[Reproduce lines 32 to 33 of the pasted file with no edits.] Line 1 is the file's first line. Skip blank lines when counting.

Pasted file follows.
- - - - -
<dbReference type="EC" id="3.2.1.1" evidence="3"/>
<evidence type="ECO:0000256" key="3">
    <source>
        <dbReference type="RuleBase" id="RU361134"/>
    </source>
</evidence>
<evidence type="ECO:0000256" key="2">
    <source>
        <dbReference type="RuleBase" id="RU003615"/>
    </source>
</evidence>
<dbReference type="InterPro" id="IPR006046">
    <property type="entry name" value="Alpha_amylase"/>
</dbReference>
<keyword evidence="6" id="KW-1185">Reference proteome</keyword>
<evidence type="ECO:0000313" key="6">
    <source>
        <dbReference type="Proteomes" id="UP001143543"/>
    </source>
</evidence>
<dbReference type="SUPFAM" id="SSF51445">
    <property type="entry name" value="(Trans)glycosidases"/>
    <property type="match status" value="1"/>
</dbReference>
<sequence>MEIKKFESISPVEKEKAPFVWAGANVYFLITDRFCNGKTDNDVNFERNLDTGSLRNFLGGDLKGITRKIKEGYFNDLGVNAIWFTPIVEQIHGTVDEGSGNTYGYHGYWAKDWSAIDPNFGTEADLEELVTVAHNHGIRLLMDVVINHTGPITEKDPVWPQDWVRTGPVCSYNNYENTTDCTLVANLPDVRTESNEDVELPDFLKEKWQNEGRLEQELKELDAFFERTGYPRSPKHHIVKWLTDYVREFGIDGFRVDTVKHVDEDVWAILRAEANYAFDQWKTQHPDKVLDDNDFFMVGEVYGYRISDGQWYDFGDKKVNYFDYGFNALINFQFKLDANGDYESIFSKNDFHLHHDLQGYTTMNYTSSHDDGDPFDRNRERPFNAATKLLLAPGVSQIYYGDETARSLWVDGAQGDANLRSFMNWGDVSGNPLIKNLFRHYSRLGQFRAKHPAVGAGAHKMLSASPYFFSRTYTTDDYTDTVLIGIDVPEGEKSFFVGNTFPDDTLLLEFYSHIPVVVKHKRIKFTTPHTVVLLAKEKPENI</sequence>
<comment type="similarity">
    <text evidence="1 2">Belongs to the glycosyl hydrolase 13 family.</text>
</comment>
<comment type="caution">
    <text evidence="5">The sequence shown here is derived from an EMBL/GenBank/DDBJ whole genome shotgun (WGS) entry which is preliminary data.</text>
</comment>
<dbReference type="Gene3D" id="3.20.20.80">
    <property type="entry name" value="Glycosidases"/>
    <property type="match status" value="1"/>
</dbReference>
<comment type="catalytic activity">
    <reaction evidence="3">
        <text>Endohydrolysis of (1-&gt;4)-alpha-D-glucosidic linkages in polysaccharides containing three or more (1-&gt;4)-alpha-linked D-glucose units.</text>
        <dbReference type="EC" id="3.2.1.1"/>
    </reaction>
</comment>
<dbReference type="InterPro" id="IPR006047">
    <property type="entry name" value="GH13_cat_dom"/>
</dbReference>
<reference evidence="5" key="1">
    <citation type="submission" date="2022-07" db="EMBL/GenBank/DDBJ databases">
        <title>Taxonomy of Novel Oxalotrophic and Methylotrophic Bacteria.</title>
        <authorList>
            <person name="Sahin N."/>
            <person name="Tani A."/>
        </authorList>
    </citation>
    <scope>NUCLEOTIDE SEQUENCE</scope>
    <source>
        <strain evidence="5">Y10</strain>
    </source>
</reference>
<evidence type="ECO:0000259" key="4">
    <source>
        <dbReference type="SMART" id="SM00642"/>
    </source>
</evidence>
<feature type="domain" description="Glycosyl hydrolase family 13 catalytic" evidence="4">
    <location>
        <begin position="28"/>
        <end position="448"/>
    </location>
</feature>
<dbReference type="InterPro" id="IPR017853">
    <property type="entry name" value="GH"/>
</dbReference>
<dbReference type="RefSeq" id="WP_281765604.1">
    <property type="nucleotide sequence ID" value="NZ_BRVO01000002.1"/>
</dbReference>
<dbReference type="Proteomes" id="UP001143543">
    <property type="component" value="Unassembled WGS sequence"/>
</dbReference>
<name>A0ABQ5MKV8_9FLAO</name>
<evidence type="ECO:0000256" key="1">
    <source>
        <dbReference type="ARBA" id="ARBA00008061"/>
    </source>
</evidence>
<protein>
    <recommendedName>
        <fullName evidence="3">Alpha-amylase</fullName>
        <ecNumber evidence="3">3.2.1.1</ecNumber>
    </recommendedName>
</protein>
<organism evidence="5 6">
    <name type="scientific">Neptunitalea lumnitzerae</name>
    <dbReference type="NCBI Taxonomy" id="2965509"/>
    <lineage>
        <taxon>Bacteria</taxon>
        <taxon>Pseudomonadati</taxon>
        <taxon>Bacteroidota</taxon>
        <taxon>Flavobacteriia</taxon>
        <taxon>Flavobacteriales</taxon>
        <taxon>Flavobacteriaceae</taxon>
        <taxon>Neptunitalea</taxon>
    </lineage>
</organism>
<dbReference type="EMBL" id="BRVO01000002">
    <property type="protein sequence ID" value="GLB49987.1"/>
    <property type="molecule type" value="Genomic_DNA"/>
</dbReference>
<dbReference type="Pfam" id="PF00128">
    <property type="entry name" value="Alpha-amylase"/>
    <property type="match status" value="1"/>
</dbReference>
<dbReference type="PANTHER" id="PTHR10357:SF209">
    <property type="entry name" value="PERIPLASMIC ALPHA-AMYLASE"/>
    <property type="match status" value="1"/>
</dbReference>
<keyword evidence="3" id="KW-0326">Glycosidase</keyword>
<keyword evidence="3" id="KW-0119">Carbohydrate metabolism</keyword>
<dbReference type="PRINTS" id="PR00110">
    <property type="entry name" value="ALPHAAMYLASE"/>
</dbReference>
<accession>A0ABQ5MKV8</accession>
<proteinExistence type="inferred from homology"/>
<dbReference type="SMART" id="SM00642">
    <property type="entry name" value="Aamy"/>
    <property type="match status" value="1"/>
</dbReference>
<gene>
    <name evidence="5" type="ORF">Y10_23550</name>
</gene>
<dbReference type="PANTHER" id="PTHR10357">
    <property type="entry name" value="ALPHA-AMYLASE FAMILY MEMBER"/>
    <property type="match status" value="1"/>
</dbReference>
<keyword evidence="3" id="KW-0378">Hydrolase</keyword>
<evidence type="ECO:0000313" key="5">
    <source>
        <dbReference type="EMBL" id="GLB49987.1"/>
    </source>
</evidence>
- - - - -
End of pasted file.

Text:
<dbReference type="Gene3D" id="3.20.20.80">
    <property type="entry name" value="Glycosidases"/>